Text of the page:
Deferring the state pension is the default option. If you do not claim it the Government will not pay it to you.
For a lot of people, this might be a better option for them. Of course, you need to think about how long you defer for too.
Factors to consider
As with all pension issues, there is a lot to consider.
The first is deferring means the State will increase your pension by about 5.8% per year for each year of deferral. If you ignore tax, the numbers indicate it could be better not to take state pension immediately if you expect to live for 17 years. Average life expectancy for a 66-year-old man is 21 years; for a woman, it’s 23 years.
You can no longer take deferred pension payments as a lump sum. This was an option for people who reached state pension age before April 2016. Another thing to note is that the increased pension is not subject to the “triple lock” and will escalate only by inflation.
The state pension is taxable although HMRC does not deduct tax when they pay it to you. If you are still working when you retire, deferring might be more attractive. This is because you will probably pay more tax on the state pension while you are working.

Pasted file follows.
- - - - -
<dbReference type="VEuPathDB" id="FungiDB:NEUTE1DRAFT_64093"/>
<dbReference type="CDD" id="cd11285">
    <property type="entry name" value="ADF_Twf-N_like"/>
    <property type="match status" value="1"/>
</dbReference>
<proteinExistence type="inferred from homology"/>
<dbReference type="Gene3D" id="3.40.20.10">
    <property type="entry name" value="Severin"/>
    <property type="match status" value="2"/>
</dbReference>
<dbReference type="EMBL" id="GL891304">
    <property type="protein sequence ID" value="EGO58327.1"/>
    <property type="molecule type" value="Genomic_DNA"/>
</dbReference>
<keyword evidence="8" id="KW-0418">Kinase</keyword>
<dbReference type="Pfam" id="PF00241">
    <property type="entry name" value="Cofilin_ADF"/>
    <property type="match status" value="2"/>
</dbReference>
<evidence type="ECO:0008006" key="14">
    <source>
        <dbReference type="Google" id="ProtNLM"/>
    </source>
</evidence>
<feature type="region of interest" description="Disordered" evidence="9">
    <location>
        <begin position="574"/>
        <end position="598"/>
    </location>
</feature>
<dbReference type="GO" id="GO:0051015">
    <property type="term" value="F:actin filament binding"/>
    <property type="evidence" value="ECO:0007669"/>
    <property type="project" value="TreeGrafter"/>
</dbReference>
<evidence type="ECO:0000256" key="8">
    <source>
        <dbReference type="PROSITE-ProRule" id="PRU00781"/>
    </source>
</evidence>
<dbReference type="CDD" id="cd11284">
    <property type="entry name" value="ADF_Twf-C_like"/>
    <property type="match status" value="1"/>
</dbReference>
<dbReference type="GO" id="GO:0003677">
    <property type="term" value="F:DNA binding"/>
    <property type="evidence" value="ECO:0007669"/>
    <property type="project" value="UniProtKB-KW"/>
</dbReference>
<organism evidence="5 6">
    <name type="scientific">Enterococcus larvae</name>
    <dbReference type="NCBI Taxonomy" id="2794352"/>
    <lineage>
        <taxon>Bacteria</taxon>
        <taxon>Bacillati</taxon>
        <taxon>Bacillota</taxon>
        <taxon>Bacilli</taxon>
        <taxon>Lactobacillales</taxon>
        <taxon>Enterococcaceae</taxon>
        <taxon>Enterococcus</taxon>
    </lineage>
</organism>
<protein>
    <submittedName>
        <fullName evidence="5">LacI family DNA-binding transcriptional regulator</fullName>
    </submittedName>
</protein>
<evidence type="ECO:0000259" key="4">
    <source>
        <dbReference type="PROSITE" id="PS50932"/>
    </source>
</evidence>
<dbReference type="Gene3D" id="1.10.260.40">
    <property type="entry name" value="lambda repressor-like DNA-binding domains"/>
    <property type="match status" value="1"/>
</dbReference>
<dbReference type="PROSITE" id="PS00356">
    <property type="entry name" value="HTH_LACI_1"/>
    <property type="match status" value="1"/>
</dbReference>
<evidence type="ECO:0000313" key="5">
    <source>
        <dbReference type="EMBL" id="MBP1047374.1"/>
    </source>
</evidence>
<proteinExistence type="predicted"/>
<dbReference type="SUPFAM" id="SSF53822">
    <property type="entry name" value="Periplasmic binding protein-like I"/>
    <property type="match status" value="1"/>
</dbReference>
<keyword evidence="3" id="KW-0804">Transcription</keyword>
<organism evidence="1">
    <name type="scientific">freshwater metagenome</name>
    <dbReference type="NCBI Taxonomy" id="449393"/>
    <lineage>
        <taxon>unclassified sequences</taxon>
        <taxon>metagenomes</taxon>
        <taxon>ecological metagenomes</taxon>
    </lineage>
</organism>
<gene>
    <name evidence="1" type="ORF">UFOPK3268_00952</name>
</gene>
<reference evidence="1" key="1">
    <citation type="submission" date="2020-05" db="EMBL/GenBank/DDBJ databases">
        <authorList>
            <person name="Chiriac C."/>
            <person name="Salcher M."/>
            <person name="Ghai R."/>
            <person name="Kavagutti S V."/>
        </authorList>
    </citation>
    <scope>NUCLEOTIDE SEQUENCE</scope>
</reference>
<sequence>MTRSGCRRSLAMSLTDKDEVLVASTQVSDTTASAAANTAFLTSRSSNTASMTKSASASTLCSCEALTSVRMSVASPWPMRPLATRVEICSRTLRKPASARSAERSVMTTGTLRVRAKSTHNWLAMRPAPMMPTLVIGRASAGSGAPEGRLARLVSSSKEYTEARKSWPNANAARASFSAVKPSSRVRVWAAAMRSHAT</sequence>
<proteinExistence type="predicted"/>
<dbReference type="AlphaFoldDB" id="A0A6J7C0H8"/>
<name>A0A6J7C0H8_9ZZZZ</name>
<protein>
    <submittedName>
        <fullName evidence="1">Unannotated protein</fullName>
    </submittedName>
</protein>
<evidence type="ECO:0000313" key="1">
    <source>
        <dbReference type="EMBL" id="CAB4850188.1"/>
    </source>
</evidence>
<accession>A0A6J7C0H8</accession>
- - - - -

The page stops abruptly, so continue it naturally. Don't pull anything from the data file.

Things to think about
You also need to consider when your need for income is likely to be greater. Will it be in your 60s, or in your 80s? On paper, it might look attractive but you may simply decide that you want the money now.
If you have retirement income from other places, such as a company pension, deferring your state pension might be a good deal. You could treat it like a really good savings account. Deferring may also appeal if you now live in a country where your state pension is not subject to the UK’s annual increases.
If your spouse or civil partner has deferred their State Pension but dies before claiming it, you could inherit some of it. Depending on the decision they made, this could be paid as extra State Pension or a lump sum when you claim your own State Pension.
What is right for one person is not necessarily right for another.
As is always the case what is right for one person is not automatically right for someone else. The best way to take such a decision would be within the scope of a comprehensive financial plan.